... search confirms the reality of these cold flames, though they seem to be reported only rarely in modern times. Actually, today's science tends to laugh off will-o '- the-wisps as old wive's tales or as misidentifications of St. Elmo's Fire or Ball Lightning. At the best, will-o '- the-wisps are considered simply the spontaneous ignition of marsh gas -- a trivial phenomenon not worth wasting time on. Mills' study, however, shows this condescending attitude to be far off the mark. He has experimented with marsh gases, even constructing his own controlled "swamp," and has been unable to duplicate the established characteristics of will-o '- the-wisps; ie., spontaneous ignition, cold ... flames, no significant odor, etc. The marsh gas theory does not seem to hold water, despite many chemical variations. (Mills, A.A .; "Will-O 'the-Wisp," Chemistry in Britain, 16:69, February 1980.) Reference. All manner of eerie lowlevel noctural lights are cataloged at GLN1 in Lightning, Auroras. Ordering information and description here . From Science Frontiers #11, Summer 1980 . 1980-2000 William R. Corliss ...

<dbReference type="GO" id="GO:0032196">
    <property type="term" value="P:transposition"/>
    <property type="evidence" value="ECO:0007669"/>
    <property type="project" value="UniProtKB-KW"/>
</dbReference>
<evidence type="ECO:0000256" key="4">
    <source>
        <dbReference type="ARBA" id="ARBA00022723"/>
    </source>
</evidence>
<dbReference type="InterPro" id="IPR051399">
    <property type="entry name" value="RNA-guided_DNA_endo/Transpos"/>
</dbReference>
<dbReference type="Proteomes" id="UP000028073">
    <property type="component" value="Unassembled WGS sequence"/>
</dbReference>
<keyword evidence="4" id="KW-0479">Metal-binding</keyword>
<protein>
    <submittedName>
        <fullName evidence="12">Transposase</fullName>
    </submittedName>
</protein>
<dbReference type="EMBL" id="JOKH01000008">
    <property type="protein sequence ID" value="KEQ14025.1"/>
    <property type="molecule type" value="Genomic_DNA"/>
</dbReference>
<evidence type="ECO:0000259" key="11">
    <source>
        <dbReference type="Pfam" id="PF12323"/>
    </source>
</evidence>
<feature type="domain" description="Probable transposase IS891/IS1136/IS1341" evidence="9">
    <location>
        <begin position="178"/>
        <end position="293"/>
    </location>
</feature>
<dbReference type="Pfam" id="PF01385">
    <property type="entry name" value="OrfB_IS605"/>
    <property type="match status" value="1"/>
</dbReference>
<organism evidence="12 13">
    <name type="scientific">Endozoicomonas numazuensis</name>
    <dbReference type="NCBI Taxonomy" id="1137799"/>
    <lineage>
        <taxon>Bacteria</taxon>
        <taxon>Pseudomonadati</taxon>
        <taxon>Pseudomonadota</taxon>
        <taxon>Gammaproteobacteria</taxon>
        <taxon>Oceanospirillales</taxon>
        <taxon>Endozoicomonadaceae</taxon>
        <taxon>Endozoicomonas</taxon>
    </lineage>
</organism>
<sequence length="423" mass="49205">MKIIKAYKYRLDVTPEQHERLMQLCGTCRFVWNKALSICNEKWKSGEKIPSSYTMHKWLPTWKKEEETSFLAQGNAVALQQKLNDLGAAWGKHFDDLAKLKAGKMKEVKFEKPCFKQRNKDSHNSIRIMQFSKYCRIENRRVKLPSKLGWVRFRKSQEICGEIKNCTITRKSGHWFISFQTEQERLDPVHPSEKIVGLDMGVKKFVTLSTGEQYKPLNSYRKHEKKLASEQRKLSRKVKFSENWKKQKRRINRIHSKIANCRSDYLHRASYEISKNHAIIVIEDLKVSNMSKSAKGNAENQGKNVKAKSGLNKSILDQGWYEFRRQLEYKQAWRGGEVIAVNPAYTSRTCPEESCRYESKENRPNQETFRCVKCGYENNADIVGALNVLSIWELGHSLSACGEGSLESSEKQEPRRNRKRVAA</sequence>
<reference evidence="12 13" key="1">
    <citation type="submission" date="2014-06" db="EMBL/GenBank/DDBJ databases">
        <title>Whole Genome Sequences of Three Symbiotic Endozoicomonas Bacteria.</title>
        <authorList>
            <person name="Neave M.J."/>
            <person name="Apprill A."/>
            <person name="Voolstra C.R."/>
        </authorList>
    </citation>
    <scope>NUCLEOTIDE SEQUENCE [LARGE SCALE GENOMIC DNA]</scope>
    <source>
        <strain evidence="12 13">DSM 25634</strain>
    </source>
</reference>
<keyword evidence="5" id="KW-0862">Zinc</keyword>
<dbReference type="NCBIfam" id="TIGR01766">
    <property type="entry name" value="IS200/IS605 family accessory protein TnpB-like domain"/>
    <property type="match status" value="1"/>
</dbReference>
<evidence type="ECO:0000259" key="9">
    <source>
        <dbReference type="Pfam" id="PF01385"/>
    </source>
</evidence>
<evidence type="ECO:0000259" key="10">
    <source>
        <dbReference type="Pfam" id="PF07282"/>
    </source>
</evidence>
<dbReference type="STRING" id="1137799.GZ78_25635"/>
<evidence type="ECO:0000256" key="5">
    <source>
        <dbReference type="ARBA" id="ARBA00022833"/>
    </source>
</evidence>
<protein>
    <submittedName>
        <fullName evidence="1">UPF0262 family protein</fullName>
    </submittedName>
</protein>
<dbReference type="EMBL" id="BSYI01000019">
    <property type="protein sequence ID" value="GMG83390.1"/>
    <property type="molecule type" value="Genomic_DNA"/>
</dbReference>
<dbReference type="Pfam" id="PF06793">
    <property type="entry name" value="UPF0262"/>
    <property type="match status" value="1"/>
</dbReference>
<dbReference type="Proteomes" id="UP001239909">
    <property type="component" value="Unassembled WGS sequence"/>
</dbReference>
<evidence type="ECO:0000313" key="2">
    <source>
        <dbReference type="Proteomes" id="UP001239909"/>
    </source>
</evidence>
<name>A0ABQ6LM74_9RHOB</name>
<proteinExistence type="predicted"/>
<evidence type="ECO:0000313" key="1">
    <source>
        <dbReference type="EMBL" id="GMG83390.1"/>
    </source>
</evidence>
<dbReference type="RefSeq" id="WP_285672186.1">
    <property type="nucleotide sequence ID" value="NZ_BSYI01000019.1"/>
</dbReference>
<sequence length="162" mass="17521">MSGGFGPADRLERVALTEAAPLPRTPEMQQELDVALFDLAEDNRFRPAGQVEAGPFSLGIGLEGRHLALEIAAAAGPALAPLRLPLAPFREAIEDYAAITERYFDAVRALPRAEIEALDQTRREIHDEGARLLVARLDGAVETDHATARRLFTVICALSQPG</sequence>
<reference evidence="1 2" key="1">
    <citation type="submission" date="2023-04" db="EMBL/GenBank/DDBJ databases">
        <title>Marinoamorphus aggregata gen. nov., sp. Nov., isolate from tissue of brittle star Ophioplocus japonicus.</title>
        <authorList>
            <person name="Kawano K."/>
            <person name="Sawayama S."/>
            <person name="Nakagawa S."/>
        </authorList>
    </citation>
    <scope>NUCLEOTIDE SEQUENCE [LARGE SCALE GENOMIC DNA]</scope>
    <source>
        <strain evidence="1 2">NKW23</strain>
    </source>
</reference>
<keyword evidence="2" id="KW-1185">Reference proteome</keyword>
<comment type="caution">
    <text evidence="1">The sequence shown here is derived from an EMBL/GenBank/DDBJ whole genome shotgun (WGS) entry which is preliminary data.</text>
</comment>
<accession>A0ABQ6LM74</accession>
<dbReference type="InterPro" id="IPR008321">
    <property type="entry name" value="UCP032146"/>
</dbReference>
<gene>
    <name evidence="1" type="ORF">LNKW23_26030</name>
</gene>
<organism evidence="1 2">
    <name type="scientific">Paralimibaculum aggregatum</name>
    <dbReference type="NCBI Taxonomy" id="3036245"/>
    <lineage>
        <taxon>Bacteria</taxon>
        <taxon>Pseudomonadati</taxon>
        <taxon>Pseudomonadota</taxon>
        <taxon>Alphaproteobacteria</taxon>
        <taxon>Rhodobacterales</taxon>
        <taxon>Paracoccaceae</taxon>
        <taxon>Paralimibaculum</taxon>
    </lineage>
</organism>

Terms matched: 2  -  Score: 145  -  15 May 2017  -  URL: /sf011/sf011p08.htm